Do you also find it hard to keep up the right motivation? Are you struggling to get yourself outside for a run? For many, many months – well, almost a year now – we have had to adjust to the new normal of spending more time indoors and alone.
Just like a regular training programme (without Corona), it is inevitable that you will “hit the wall”. The motivation will plummet at some point. But how should you react? How can you most efficiently re-establish the good outdoor habits in an otherwise fairly enclosed and cold time?
I will try and provide you with some good tips for when you encounter these types of situations. Personally, I have also experienced a lack of motivation because of Corona. Previously, I consistently ran between 50-80km a week, but at the moment I am down to 20-30km. My motivation and will to train are suffering.
For this reason, I thought it called for a new blog post that will help both you and me – and everyone else – to move away from the couch. We need to go outside and get going.
New focus: Make short-term goals
Some time ago, many of us trained towards one main goal that was months away in the future. That could be a 10k, a half-marathon, or a marathon. Something on our bucket list. Therefore, the motivation was high to put in the work. Because we want to succeed. We want to perform well on that special day.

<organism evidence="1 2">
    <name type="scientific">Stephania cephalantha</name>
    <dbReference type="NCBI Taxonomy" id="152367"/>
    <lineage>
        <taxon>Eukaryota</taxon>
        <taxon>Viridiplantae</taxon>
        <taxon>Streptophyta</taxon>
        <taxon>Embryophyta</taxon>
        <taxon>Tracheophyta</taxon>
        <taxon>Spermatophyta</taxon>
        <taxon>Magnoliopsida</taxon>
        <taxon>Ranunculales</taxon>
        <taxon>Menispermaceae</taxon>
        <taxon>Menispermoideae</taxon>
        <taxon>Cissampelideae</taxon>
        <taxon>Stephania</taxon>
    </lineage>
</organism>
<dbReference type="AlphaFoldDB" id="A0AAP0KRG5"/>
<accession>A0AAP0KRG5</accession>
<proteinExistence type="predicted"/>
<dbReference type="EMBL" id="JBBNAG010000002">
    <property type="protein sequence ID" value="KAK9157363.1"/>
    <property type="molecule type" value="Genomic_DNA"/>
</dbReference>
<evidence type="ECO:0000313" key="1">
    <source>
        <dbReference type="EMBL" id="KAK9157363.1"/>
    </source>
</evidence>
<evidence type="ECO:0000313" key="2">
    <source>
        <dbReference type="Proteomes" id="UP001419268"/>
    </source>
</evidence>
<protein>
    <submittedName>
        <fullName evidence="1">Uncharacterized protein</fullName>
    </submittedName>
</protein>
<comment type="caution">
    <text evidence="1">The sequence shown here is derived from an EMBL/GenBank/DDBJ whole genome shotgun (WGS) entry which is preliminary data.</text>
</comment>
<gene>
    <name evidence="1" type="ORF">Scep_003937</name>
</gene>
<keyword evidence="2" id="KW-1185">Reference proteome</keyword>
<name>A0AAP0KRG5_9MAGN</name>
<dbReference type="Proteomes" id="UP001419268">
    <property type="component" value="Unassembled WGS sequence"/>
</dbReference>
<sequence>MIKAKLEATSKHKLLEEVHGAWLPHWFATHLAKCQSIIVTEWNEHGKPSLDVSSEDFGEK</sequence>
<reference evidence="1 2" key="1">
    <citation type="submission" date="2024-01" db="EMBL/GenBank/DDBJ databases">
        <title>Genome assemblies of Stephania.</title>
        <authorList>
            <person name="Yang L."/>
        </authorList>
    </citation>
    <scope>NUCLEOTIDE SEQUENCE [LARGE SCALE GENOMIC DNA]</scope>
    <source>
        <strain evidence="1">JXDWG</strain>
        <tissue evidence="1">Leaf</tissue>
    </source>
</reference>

We have not had those prospects for almost a year now. And it is still unknown when we will get them again. Hopefully soon! But until that, we have to change our focus. Stop thinking months ahead but start thinking short-term.
You need to have a goal with a manageable time horizon. It is fairly subjective what constitutes a manageable time horizon.
The most important, however, is to sit down (or do it on your run) and figure out,
- - What do you want to accomplish with running right now?
- - How do you wish to benefit from your running training?
- - And most importantly, what do you expect running to give you?
It is just like planning for a regular training programme but this time, try to re-think your goals. Instead of listing a half-marathon or marathon as your race-goal, try and think in more simple terms when it comes to your training. See some examples below, which can be adjusted according to your level.
Re-think your training goals
Personally, I have had to consider how I could re-think my goals to become more motivated in a new normal that does not allow us to sign up for race-days. Naturally, you can always set-up your own races, which I did in 2019 where I ran my own marathon and half-marathon. Great experiences, but I am in no way motivated to do it again.
For this reason, I have spent a lot of time to think about why I want to run. Previously, beating my own personal records was the main driver for my hunger to keep running, but now it is actually the very fundamental about running that motivates me. Simply the act of going outside, getting some fresh air, getting the extra energy for the rest of the day, work, and family and simply the feeling of a healthier me.
And achieving these things do not necessarily require long-distance running. It is achievable through our daily training. And that is what our new goals should reflect. They should be manageable, fun, different and encompass the joy of running.
Here are some examples of new, simple training goals:
1. To run e.g., 100km in a month
2. To run XX times a week, it can range from 1-7 times a week (depending on your level)